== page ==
This photo makes me queasy.
And not just because it shows a woman having a seizure. That was two weekends ago, and I’m still not sure the photo should’ve been shot at all.
Of course, I’m not too torn up about it, or I wouldn’t have just posted it.
The woman is a resident at the Homeless Voice Shelter in Hollywood, Florida. Her seizure happened only minutes after 21 college journalists arrived for dinner. They were the staff for Will Write For Food, an annual program that lets students run the nation’s second-largest homeless newspaper over Labor Day weekend.
As they ate with residents in the windowless cafeteria – chicken breast, mashed potatoes, green beans, and baked beans – the woman was seizing outside the shelter’s front door only a few feet away.
One of the student photographers ran outside and burned frames.
Emily Evans was queasy, too.
Evans is the news editor at the University of North Carolina Wilmington’s newspaper. She admitted to me…
The weeks leading up to WWFF13, I was really struggling with the idea that I would be attending this program and taking advantage of the misfortunes of others for my own benefit. I was very much conflicted with the idea of exploiting the homeless at the shelter.
I told Evans and all the students…
You’re not better than they are. You’re just better off than they are.
So is Will Write For Food exploiting the homeless? Only if the students want it to. Because with one exception, I refuse to tell them what to do. And that’s proven as controversial as photos like the one atop this post.
Adults are always queasy about WWFF.
They’re shocked that the students decide everything that happens both in print and online. The dozen advisers truly advise.
Every year, at least one student cries – either at what they see in the shelter or from the stress of churning out so much journalism in 36 mostly sleepless hours.
They argue with each other on deadline, they suffer manic episodes of self-doubt, and they slam their fists in frustration on the folding tables in our makeshift newsroom (a storage space cleaned out for the weekend).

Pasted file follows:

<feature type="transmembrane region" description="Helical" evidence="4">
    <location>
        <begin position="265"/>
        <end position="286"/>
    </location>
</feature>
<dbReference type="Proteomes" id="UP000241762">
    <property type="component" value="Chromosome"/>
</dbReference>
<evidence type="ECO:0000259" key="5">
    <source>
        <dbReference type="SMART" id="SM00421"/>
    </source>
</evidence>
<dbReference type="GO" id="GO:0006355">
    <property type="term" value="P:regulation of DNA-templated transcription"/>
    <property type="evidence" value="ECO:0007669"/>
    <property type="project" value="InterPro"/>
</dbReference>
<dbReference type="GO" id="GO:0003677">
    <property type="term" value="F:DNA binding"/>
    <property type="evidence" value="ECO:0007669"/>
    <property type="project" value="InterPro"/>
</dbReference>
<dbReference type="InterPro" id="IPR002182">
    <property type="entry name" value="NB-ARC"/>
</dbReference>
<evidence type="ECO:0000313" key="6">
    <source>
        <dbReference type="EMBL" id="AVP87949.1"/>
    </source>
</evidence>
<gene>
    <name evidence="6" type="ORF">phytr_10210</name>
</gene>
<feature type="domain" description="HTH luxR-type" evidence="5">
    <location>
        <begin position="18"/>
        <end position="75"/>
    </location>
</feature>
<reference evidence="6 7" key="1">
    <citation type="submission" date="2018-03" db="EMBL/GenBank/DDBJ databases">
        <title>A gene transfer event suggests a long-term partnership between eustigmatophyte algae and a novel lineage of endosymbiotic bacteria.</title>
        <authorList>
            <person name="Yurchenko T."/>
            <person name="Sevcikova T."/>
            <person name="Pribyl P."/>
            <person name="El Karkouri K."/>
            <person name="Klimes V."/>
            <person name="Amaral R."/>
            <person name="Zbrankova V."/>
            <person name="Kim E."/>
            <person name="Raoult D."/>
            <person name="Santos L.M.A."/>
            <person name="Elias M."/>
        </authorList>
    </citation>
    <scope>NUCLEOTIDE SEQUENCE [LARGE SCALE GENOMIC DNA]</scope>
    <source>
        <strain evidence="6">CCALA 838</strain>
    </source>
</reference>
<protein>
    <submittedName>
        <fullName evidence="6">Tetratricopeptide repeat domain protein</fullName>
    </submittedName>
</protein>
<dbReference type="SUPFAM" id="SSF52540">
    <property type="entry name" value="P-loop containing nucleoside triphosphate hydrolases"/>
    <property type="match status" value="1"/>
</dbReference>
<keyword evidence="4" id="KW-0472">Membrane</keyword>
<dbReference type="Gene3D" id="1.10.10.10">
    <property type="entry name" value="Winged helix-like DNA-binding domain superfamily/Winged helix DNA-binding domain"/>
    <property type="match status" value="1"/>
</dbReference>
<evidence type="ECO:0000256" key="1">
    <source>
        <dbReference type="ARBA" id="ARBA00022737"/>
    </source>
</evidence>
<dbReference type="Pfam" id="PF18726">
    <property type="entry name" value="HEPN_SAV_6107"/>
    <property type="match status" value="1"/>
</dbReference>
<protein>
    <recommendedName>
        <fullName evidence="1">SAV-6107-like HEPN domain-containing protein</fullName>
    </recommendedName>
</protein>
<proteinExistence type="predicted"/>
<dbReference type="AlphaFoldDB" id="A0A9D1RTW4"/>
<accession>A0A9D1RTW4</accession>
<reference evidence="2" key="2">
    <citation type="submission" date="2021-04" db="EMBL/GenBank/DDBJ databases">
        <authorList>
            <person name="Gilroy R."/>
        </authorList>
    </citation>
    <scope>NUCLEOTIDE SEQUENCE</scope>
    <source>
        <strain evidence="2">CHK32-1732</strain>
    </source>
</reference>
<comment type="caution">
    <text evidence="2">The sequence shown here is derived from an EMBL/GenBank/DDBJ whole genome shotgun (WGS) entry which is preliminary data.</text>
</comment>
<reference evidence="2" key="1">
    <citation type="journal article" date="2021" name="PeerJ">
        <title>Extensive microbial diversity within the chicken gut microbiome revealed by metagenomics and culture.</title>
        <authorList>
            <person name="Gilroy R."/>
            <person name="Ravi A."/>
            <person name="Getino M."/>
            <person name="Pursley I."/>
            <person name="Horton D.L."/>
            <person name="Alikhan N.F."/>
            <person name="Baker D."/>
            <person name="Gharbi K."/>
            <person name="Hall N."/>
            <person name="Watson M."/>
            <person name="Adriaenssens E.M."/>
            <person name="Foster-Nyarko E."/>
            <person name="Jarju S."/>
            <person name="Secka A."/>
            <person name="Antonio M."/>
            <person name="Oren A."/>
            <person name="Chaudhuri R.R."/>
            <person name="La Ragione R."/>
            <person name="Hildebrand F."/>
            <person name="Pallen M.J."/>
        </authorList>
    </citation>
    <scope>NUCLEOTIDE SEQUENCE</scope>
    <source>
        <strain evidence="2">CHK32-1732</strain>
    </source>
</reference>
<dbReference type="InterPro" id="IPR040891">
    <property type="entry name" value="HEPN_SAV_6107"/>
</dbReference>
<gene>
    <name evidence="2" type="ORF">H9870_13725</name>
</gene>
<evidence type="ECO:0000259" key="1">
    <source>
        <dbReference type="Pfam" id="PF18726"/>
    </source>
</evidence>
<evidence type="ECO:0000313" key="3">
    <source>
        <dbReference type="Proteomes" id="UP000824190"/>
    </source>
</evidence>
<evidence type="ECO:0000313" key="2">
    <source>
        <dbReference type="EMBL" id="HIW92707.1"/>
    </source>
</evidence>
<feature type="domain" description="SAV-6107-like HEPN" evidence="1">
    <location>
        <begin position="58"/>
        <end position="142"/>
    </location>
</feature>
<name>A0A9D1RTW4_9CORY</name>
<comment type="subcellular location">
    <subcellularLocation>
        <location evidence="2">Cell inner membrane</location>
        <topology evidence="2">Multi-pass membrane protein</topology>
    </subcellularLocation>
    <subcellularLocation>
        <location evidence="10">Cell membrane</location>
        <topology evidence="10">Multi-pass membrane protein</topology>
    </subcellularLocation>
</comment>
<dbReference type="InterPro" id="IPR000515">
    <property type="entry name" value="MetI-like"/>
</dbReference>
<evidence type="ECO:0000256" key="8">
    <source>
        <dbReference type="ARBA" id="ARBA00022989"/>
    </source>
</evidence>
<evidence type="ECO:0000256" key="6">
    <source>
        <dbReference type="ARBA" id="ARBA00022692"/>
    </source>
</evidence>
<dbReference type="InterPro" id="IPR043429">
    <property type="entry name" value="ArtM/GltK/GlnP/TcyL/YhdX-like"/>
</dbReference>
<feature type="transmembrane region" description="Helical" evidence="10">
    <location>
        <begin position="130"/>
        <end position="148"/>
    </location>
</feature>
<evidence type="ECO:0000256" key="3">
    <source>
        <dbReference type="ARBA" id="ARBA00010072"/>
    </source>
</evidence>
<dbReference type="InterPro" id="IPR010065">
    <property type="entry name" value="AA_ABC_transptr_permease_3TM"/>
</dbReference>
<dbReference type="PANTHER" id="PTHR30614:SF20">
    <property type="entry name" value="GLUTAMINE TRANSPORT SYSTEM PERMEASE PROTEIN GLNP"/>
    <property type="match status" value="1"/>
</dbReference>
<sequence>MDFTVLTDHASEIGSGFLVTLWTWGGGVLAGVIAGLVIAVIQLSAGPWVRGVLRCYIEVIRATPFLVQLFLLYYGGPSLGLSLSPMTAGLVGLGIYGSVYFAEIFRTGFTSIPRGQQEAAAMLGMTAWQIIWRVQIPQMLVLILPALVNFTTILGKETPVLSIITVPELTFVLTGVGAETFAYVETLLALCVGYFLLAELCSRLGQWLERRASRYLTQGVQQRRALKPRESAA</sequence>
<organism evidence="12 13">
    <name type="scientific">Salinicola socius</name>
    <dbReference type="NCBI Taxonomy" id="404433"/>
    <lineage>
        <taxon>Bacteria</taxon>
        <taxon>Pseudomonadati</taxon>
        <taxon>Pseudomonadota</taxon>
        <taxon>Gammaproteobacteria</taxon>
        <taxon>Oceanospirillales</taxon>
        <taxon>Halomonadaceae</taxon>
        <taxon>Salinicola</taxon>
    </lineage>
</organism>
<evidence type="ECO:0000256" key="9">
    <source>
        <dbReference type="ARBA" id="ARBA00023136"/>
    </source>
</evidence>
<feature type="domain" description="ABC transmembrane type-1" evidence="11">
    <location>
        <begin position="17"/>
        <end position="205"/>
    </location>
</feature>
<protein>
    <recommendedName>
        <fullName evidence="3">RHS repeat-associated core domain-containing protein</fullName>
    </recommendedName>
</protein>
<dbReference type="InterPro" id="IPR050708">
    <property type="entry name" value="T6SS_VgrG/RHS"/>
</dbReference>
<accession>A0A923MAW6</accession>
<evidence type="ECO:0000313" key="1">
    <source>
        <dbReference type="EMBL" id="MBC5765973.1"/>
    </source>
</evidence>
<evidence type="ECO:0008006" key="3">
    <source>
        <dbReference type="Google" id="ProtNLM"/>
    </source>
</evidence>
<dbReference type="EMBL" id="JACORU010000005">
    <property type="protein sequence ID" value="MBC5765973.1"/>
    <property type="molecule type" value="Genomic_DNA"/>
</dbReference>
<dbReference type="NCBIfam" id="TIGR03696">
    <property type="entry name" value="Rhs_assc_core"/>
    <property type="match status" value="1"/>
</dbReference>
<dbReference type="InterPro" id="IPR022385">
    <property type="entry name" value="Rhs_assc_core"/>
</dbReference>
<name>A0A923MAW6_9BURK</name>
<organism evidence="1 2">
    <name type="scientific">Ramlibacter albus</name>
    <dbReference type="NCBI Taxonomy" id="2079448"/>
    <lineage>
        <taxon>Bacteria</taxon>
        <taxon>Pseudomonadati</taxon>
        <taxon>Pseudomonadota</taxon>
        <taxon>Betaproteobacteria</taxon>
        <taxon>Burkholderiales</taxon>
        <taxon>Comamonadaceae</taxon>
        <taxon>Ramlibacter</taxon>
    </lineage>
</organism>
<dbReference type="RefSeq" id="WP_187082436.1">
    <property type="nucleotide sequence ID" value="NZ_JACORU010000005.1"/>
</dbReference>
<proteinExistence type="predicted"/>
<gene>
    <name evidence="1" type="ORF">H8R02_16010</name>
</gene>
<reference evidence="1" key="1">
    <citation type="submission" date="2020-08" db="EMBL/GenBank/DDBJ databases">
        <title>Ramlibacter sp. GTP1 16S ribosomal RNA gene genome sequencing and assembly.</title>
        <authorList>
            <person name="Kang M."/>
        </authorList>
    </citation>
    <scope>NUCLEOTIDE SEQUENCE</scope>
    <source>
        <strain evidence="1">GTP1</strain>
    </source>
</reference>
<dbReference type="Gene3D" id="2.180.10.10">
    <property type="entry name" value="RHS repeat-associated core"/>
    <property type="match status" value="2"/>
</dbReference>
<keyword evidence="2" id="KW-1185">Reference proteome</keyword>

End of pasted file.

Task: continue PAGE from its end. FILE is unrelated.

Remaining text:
Over the years, an SPJ president has told me this program is “too unstructured” to be educational, and professors have told me it’s “too brutal” on the delicate psyches of fragile college students. This year, a father refused to let his sophomore daughter come to WWFF13 – only hours before it began.
Yet we always get 2-3 times more applicants than we can fit. So we must be doing something right by doing nothing at all.
To quote Emily Evans again, who echoes what I hear from many WWFF alumni…
I want to be a respected person who’s taken seriously, and I think most of the students at WWFF13 wanted something similar. But how can we achieve that if we aren’t challenged? How can I be the person I want when I’m babied through everything? I can’t be shielded and then expect those around me to trust me to make the right decision. The advisers at WWFF13 let us make our own decisions and our own mistakes. I was and I am so incredibly grateful to be taken seriously and treated like an adult. I’ve never been more proud of my work, and I’ve never been so impressed with the people I worked with.
“In the end,” Evans says, “it was all about telling a story.”
Read her story and those of her fellow WWFF13ers on their hastily built website. And here’s a story about their stories, shot by WWFF12 alum Dylan Bouscher…
The only rule I insist the students follow? “Wash your hands.” Or they could contract MRSA.
While that’s another reason for adults to hate WWFF, no one’s gotten sick yet. But there’s always next year. If you’re still gonna be a college student on Labor Day 2014, piss off an old person by applying here.